Court orders restricting the movements of suspected terrorists could be renewed indefinitely under new legislation unveiled by the government.
The bill would lower the standard of proof to impose the orders, known as TPims, and remove the current two-year limit that applies to them.
Suspects would also have to register all electronic devices at their home address.
But ministers have been challenged to justify the need for the changes.
The amendments are being proposed under the Counter Terrorism and Sentencing Bill, which aims to ensure the most serious offenders spend longer in prison.
The problem with David’s analysis in this is that he seems fairly subjective and one-dimensional in his criticisms of “conspiracy theories.” The fact that the last three years of cable news (excluding FOX) was devoted to Russiagate hysteria shows that liberals and the Left are just as prone to hysterical conspiracy theories as anyone from the far-Right.
The big question about COVID-19 is what do we actually know about it based on demonstrable medical and scientific facts, discovered through legitimate empirical processes and subject to revision upon the receipt of new information, as opposed to mere speculation, abstract theorizing, inferences based on incomplete information, correlation/causation arguments, or ideologically-driven assumptions?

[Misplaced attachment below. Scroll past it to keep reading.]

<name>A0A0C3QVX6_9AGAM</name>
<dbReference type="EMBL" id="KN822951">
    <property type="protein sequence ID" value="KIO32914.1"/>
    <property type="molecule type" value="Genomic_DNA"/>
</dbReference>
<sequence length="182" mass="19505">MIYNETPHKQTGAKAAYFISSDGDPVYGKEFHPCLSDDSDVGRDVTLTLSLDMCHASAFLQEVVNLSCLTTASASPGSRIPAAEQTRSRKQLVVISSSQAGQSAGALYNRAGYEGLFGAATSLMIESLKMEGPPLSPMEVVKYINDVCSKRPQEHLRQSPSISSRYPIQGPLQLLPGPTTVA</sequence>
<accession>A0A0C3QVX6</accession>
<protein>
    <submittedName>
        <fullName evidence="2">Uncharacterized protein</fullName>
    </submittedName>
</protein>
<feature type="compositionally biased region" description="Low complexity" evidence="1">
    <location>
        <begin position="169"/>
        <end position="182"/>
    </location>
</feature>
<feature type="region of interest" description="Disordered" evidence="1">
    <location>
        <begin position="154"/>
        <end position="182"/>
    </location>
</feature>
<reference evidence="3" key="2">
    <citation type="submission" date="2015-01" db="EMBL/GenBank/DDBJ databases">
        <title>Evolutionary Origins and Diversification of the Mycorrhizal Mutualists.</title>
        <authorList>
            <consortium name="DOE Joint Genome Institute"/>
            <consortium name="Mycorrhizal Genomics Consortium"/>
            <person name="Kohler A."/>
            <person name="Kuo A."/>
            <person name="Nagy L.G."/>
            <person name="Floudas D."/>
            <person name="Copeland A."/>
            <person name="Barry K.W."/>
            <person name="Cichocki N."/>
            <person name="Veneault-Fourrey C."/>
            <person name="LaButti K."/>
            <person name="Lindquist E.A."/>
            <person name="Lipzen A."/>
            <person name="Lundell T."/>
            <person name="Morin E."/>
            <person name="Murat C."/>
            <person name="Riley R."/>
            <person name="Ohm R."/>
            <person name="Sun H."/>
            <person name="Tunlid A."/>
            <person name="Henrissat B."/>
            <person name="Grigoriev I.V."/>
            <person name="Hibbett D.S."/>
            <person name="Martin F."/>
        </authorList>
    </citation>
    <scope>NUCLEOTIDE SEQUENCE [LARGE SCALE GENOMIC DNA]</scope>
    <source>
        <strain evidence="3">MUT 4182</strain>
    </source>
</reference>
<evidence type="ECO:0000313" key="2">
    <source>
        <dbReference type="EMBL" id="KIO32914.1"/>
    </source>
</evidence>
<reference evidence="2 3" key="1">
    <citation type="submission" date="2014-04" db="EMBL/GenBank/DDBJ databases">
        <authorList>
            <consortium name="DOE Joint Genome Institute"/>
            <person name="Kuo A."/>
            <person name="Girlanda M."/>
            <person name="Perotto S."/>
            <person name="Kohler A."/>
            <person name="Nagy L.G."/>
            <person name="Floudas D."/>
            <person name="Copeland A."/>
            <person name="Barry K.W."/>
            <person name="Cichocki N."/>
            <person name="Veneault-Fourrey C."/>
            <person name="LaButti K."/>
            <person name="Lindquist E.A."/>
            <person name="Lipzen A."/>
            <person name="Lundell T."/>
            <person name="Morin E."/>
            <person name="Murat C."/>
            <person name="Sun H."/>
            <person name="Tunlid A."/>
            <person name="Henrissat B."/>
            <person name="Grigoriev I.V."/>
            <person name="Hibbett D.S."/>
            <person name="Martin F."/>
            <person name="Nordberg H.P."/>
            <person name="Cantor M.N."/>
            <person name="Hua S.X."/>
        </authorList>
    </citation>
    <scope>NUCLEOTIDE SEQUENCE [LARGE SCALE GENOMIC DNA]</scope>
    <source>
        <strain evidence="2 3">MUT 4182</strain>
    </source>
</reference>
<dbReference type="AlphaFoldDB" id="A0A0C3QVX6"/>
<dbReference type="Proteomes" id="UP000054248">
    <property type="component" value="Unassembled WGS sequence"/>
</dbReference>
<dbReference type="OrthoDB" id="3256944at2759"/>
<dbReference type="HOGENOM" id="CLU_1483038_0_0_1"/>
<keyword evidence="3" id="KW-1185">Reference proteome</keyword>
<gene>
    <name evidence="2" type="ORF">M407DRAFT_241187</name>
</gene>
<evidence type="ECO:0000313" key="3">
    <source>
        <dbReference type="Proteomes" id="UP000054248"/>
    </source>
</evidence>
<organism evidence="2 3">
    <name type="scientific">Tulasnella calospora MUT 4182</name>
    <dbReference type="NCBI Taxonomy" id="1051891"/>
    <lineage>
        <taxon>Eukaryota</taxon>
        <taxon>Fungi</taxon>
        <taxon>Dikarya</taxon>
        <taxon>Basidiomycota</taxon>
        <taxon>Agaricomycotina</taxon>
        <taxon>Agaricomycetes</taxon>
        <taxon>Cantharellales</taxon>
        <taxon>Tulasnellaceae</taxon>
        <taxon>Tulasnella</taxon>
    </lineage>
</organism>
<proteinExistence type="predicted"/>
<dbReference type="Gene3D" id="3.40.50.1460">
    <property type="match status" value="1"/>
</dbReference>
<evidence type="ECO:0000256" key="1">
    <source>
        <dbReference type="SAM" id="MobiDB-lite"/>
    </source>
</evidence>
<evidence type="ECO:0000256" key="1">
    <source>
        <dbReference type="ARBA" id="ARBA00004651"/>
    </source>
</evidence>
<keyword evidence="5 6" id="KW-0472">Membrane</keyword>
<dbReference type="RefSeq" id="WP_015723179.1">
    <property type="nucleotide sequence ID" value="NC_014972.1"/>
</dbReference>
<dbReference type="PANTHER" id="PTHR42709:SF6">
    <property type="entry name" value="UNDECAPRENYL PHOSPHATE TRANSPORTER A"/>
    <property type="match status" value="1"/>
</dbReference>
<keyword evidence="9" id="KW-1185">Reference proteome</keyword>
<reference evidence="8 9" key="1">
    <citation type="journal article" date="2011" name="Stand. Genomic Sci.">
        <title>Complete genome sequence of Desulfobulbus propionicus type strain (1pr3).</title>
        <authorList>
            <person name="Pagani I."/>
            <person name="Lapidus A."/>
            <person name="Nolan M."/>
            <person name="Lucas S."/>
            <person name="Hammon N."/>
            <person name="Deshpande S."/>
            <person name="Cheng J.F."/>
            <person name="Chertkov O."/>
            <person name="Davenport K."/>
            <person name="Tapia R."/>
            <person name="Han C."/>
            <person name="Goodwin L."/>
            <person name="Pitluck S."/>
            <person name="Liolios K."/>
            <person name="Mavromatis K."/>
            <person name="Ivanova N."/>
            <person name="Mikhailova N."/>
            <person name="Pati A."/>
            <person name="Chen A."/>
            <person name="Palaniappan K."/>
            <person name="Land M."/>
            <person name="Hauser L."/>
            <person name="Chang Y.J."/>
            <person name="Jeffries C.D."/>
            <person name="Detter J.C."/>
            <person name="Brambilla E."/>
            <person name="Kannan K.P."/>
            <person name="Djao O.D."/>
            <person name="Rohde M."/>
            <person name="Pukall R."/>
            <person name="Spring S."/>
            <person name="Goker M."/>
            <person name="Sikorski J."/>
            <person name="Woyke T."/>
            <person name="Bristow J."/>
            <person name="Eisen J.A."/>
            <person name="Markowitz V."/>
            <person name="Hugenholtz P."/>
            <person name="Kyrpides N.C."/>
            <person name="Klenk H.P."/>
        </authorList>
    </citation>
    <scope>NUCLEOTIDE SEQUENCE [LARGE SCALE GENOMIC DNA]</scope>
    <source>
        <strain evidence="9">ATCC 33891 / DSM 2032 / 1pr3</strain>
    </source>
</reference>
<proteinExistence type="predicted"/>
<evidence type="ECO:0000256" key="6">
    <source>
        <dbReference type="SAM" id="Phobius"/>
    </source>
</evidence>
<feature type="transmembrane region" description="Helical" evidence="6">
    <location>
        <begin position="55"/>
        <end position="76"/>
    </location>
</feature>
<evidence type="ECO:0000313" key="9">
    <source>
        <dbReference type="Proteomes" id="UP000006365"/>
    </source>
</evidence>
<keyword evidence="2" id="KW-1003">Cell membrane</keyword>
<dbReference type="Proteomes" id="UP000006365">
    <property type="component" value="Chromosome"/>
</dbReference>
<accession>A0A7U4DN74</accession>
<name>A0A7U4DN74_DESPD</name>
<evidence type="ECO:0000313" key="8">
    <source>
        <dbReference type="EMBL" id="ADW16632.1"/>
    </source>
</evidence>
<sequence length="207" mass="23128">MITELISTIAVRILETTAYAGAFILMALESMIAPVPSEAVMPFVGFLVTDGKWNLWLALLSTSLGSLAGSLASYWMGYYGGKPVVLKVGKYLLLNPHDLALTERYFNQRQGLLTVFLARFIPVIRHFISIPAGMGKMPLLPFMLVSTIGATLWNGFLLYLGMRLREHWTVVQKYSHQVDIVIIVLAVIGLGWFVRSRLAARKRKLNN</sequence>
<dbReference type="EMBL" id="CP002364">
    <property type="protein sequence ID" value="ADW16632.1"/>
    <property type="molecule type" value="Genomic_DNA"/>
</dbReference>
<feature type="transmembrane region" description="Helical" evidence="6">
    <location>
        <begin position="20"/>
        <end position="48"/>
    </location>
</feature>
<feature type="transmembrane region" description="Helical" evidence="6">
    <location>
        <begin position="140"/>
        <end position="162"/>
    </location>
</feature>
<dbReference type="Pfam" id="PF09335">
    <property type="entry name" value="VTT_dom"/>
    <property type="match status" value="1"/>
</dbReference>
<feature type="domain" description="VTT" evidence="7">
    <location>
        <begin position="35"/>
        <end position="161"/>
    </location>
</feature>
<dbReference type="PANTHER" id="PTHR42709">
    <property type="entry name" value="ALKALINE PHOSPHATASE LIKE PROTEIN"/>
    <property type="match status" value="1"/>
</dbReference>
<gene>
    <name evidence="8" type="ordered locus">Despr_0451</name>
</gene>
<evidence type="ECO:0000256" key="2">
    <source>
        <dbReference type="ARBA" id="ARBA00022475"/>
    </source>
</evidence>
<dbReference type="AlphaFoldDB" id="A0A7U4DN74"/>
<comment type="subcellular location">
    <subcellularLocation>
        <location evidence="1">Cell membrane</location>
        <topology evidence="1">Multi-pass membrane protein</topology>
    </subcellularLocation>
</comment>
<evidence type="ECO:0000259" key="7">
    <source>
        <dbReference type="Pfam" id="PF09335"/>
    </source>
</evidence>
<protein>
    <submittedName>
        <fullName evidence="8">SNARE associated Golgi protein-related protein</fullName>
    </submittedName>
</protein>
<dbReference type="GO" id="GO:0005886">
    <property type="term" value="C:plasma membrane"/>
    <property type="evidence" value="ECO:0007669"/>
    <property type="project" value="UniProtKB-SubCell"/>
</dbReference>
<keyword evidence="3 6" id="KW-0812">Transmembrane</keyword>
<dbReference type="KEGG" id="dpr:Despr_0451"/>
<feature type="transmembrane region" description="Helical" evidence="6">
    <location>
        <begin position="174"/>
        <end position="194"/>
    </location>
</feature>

By Sarah Stillman
The New Yorker
On March 14th, Roslyn Crouch, a mother of twelve, left her house in New Orleans to stock up on toilet paper and canned goods, and didn’t return. Crouch, who is forty-two, with slender braids down to her knees, had been feeling anxious about the spread of the coronavirus. At home, she cared for her elderly mother, and for a half-dozen children, including a son with sickle-cell anemia, a blood disorder. She herself had chronic bronchitis, and worried that it put her at risk. Many people in her neighborhood lacked access to high-quality medical care. (Black residents of Louisiana have been disproportionately affected by the pandemic; they make up about thirty per cent of the state’s population, but account for almost sixty per cent of documented deaths from the virus.) She thought, This is some serious stuff. After scrolling through a few too many coronavirus stories on her phone that Saturday morning, she got dressed, spritzed herself with her favorite perfume, A Thousand Wishes, and drove to a dollar store with her two-year-old son, Kyi, to buy shelter-in-place supplies.